To skill or not to skill
Deloitte’s 2020 Human Capital Trends highlights that:
- 53% of HR leaders think they’ll have to reskill their workforce
- 50-100% of the workforce will need reskilling
Reskilling is defined as training for employees who have shown they have the aptitude for learning a completely new occupation. You may have heard a similar term, upskilling – which is training employees for their current role in a new way, for example using automated tools or leveraging new processes or best practices.
Why are reskilling and upskilling both critical today? Because companies want to retain their employees while gaining an unfair advantage on their competition. Their current employees are already familiar with the company, its processes, its culture, its customer base, its environment – and that past investment can pay major dividends as the company tries to evolve to meet new market demands.
Leaders are faced with this question: what skills, for which employees? How do we pivot the workforce to success when there is so much uncertainty? How are matches to be made between people and skills?
Gartner reinforces what Deloitte highlights: The approach that 77% of learning and development executives adopt to reskill the workforce is falling short.
The problem with traditional approaches to reskilling is that the only information available is the skills – the skills the employees currently have, and the target skills. But that approach falls short because behavior is the main driver of success in a role; and while skills can be acquired, behavior is much more challenging to change. The Wall Street Journal emphasizes that a new approach is required altogether:
‘We need a Waze for your career,’ says one labor expert.
A new era: behavioral understanding
The reports above stress that behavior is required to match skills – and by mapping behaviors to objective performance metrics, leaders can understand which behaviors are key drivers of success in a role. The underpinning of the “Waze for your career” is this match – what behaviors are required to be successful, providing a roadmap for which skills can be acquired to cross the “finish line”.
A typical reskilling/upskilling workflow looks like this:
Major change in environment (What changed? What are customers requiring now?) -> Evaluation of goals (What is working in the new environment?) -> Understanding resources (Do we have the people and processes to achieve the goals?) -> Reskilling/upskilling decision (Who needs what in order to be successful in this new world?)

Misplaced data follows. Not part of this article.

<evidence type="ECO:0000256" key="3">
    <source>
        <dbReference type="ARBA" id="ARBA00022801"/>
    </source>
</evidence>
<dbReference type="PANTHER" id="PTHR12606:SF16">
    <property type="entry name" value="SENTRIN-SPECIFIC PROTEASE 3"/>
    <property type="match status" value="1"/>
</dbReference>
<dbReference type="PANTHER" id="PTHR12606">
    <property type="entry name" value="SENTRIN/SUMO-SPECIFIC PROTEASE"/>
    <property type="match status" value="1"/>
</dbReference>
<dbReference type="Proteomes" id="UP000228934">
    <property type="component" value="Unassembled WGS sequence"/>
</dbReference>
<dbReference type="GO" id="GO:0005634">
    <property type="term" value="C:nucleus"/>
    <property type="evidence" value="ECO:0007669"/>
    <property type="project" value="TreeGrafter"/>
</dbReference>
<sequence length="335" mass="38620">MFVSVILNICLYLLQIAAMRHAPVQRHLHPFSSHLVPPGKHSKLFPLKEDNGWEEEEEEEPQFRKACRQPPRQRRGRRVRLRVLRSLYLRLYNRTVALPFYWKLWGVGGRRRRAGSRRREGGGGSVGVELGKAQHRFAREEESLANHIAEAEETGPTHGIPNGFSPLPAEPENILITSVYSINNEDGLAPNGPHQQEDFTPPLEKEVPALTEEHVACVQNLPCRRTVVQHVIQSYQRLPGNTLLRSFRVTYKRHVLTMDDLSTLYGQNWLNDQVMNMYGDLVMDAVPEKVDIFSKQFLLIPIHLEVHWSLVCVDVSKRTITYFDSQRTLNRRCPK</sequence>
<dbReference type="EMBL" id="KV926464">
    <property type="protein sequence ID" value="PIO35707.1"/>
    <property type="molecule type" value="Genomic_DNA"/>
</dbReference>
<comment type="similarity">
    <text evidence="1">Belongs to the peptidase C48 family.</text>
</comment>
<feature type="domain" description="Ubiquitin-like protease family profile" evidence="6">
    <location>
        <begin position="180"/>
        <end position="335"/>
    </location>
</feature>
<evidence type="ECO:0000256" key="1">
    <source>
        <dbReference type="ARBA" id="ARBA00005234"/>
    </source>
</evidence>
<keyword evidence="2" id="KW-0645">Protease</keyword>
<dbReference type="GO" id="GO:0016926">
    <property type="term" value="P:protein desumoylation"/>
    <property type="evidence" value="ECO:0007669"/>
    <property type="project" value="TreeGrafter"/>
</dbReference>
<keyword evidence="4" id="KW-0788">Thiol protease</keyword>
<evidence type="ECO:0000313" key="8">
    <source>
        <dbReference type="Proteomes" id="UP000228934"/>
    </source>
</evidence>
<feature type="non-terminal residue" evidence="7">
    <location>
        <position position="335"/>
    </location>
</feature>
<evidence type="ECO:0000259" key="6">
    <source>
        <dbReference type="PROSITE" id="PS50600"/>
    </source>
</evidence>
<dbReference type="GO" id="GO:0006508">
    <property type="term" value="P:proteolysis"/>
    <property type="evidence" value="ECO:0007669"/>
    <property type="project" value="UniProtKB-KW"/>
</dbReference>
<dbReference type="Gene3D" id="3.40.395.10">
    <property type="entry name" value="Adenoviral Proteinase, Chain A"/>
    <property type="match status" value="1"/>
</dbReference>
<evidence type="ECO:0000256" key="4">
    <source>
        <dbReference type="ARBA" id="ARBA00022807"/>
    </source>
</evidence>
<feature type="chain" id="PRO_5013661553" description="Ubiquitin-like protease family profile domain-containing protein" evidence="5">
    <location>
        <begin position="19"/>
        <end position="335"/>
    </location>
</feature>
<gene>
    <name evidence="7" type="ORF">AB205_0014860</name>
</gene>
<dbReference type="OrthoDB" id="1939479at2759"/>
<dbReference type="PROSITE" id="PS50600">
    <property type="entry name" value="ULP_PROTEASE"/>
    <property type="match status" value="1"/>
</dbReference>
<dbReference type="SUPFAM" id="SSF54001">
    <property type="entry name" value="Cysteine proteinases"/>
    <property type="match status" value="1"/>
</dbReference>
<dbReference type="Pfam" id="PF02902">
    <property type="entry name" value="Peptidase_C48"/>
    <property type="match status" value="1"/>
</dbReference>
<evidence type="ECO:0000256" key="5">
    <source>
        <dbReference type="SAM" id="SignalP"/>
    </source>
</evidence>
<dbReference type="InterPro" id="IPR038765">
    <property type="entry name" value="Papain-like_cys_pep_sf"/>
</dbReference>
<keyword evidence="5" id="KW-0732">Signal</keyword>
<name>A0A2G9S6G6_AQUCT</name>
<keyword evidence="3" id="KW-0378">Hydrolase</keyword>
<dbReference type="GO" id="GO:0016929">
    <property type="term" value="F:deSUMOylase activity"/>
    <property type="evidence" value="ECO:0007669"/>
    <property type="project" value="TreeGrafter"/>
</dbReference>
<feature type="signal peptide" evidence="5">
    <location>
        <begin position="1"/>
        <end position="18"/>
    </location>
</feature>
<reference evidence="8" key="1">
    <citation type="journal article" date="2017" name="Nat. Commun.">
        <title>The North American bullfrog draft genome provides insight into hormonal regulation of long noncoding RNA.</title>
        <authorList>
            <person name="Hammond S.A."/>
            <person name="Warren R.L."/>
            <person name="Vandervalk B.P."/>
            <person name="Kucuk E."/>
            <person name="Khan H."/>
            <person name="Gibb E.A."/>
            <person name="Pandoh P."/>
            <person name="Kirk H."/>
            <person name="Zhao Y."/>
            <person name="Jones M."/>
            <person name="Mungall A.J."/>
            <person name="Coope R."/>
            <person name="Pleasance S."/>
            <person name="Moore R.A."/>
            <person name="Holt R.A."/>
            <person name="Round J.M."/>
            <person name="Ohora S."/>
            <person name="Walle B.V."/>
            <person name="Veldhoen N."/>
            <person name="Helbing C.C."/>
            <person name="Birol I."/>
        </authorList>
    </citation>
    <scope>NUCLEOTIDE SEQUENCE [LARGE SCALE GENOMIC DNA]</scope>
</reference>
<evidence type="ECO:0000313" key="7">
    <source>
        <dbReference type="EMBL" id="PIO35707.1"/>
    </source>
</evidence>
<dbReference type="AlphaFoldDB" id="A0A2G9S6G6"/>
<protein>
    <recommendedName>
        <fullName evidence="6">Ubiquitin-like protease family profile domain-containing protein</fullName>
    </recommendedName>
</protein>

This requires an objective understanding of what drives success in the role. Unfortunately companies today have limited visibility into what drives success, and the prevalence of remote work has made that harder to see. That’s why companies are turning to behavioral tools such a fit-to-role platforms to understand what drives success in a role, and from there, draw a roadmap on reskilling paths, learning and development, career paths, succession planning, and more.
There are 3 steps to making reskilling and upskilling efforts succeed:
- Job analysis. Understand behavior that drives success in roles based on objective performance. This can be done with the Aptology fit-to-role platform
- Position management. Understand what opportunities for reskilling exist – where employees have a high fit score – so they can be a great fit for a new role, and can be complemented with skills, training, learning and development to be successful
- Gap analysis. Understand what opportunities for upskilling exist – where employees are a fit for their role and need new tools to become high performers
Key performance metrics corresponding to these efforts are:
- Organization visibility into average FitScore for the position employees are currently in
- Improved performance
- Retention, career pathing and improved succession planning – includes have multiple successors identified internally based on objective behavioral and performance metrics
Want to learn more? Book a 15min overview of how leading companies have moved the needle on reskilling and upskilling leveraging behavioral data.